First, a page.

STPSat-1 Team Honored by AIAABy Donna McKinney | November 7, 2010
The American Institute of Aeronautics and Astronautics (AIAA) has honored the STPSat-1 Team with the AIAA Space Systems Award. The Naval Research Laboratory contributed the two science payloads to this satellite and operated the satellite during its 18-month extended mission phase.
The STPSat-1 satellite team was recognized for the successful design, development, integration, and on-orbit tests of technologies and mission operations supporting critical U.S. Air Force and U.S. Navy missions. The AIAA Space Systems Award is given to recognize outstanding achievements in the architecture, analysis, design and implementation of space systems.
The DoD Space Test Program (STP) launched STPSat-1 on March 8, 2007, into Low Earth Orbit as one of the payloads on the demonstration flight of the EELV Secondary Payload Adapter (ESPA) ring aboard an Atlas V launch vehicle (AV-013) as part of the STP-1 mission. The satellite was built by Comtech AeroAstro, a subsidiary of Comtech Telecommunications Corp.
The primary payload was the Spatial Heterodyne Imager for Mesospheric Radicals (SHIMMER), provided by NRL's Space Science Division. SHIMMER's objectives were to make measurements of hydroxyl (OH) in the middle atmosphere and observe Polar Mesospheric Clouds, Earth's highest altitude clouds (82 km). In addition, SHIMMER was designed to demonstrate the feasibility of using Spatial Heterodyne Spectroscopy, a new approach to high-resolution spectroscopy for space based remote sensing.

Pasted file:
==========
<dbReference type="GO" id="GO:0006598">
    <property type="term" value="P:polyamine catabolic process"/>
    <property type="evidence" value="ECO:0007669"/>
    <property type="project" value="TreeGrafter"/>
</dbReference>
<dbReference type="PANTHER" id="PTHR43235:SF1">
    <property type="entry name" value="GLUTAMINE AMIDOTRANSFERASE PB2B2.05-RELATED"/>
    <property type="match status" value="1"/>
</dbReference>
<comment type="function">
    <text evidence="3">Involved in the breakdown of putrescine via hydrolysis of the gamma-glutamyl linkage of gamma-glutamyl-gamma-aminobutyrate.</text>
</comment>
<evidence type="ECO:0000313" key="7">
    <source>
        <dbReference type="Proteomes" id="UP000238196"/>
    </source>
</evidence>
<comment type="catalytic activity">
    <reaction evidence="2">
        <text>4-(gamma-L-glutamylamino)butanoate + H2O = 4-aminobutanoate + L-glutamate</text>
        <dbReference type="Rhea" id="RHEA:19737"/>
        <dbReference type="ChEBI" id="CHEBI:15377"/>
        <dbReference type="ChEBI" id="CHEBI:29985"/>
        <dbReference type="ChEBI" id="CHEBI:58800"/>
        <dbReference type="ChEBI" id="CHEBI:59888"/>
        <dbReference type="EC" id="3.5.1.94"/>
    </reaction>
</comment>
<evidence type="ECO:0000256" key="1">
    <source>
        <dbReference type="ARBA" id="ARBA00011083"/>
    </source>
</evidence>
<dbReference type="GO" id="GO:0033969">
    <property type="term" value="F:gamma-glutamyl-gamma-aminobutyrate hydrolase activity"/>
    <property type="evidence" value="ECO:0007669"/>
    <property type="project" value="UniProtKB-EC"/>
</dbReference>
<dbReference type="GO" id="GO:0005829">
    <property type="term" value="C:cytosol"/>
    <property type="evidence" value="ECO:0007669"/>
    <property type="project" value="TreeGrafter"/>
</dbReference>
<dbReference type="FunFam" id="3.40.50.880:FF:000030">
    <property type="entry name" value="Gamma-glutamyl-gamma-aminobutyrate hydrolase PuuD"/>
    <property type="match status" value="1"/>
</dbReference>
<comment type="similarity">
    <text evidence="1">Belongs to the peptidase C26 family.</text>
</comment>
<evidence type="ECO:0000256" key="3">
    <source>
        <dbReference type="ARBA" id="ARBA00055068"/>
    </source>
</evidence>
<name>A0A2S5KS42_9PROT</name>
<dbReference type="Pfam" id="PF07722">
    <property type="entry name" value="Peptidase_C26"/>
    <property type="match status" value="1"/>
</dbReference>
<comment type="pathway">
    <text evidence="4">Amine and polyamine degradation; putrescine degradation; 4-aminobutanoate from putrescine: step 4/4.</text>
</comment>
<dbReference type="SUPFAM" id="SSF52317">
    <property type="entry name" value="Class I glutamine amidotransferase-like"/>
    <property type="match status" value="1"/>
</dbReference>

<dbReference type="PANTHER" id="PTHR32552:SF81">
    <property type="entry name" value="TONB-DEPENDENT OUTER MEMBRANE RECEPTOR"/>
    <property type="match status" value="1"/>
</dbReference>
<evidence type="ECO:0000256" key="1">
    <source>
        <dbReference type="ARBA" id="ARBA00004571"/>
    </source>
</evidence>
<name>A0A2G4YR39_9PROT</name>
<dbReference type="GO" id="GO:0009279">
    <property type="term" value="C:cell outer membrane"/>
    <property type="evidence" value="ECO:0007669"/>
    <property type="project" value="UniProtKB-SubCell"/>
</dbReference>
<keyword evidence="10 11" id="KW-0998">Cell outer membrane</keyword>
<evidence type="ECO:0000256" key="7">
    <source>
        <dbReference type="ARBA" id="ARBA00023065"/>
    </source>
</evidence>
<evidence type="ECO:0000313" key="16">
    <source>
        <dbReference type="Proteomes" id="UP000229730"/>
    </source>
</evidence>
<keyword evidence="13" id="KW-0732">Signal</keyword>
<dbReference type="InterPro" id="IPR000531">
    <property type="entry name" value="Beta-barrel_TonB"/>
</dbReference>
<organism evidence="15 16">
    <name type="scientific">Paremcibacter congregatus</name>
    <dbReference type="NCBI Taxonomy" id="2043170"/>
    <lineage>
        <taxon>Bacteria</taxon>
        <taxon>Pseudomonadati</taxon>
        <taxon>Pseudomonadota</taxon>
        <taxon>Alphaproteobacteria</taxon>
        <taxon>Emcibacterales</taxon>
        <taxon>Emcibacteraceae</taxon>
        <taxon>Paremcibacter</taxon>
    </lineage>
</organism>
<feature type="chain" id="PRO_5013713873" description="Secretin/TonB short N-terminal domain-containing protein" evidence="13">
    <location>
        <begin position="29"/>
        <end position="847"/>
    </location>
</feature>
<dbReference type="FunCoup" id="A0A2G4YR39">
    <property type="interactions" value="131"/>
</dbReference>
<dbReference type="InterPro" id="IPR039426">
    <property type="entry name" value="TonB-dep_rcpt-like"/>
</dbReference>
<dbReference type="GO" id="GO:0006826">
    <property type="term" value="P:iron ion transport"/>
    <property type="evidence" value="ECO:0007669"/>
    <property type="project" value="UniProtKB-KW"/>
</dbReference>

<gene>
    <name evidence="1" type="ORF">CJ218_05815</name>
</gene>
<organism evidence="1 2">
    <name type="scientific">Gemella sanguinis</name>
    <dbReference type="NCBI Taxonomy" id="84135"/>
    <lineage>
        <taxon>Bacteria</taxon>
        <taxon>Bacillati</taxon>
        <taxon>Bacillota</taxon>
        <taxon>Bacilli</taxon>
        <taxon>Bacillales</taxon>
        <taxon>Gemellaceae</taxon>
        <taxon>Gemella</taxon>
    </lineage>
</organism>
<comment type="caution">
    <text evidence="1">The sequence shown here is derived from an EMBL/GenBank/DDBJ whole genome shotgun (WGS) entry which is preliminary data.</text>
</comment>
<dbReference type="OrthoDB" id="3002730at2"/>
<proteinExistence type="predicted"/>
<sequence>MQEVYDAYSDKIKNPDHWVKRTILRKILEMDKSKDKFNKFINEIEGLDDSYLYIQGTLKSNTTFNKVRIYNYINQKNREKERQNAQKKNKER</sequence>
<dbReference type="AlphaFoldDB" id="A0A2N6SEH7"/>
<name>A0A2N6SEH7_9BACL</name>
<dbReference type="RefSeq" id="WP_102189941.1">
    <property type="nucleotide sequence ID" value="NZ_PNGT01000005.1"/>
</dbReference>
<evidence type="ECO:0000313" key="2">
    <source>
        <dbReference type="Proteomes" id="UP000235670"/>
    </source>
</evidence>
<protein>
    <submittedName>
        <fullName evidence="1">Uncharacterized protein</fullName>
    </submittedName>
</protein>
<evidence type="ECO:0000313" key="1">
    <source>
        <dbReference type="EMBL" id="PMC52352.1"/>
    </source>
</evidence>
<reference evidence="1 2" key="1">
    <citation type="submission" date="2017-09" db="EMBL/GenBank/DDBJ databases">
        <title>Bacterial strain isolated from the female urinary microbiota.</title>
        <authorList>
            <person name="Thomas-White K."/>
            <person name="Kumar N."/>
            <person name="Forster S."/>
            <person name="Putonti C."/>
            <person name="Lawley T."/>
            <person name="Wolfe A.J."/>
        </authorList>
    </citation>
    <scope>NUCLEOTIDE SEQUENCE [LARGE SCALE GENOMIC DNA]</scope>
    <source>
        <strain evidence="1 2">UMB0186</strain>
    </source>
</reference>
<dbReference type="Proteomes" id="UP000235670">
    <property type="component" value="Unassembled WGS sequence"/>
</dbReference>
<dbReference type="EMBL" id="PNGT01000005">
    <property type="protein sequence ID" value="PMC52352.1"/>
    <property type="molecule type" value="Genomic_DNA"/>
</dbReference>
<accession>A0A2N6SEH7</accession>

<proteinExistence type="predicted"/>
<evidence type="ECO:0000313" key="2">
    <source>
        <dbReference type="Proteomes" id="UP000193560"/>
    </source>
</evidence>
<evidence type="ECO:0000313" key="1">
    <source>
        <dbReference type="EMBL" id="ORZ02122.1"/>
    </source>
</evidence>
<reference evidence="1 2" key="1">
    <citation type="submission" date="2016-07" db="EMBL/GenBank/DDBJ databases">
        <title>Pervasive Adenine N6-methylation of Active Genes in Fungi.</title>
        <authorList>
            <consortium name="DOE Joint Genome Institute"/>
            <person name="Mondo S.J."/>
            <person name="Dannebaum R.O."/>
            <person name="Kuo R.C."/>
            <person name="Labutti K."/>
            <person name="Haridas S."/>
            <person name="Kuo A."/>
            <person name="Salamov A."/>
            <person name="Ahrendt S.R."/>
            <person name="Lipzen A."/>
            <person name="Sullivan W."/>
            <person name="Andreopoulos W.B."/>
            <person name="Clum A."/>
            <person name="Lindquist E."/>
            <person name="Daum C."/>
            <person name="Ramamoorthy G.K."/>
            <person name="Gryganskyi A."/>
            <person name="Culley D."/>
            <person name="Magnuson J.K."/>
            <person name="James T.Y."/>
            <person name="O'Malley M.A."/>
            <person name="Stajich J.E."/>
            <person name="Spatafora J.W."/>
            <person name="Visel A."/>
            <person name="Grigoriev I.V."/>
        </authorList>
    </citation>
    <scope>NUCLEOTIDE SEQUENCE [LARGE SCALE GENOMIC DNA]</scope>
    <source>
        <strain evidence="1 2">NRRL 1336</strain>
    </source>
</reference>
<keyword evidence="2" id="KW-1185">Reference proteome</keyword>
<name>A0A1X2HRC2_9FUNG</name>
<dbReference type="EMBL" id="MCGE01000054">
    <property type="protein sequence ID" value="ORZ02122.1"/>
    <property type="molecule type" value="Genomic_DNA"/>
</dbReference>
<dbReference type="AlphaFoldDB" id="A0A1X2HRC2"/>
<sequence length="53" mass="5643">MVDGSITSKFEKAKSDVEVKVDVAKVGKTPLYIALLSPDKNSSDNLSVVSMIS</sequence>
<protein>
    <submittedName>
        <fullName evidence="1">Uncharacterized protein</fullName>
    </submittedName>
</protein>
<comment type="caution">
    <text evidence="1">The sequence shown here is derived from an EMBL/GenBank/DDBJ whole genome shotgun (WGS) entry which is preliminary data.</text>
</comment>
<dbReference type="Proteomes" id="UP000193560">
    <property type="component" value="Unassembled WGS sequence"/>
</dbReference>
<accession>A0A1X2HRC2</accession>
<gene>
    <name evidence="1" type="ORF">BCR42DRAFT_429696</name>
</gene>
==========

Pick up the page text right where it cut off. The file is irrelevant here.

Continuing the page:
The second payload was the payload was the Scintillation and Tomography Receiver in Space (CITRIS), provided by NRL's Plasma Physics Division. The primary objectives of CITRIS were (1) to detect when and where radio propagation is adversely affected by scintillation and refraction and (2) to provide a global map of ionospheric densities and irregularities to improve current models of the ionosphere.
Both SHIMMER and CITRIS performed flawlessly during the nominal one-year mission of STPSat-1. After one year, STP's charter required that the fiscal responsibility for the satellite to be transferred to another agency in order for it to continue operations. In a joint effort involving the NRL Space Science Division, the NRL Plasma Physics Division, the NRL Spacecraft Engineering Department, and Tiger Innovations LLC, the team demonstrated a novel, highly automated, low-cost approach to running the satellite out of its Blossom Point facility near La Plata, Maryland. With the success of this demonstration, the STP transferred ownership of STPSat-1 to NRL on June 1, 2008.
The extended mission allowed SHIMMER to collect an additional 18 months of observations of Polar Mesospheric Clouds which are being used to validate the Space Science Division's new high-altitude extension of the Navy's Operational Global Atmospheric Prediction System (NOGAPS). CITRIS used the extended mission to make coordinated ionospheric observations with the NRL CERTO beacon on the Air Force's Communications/Navigation Outages and Forecasting satellite.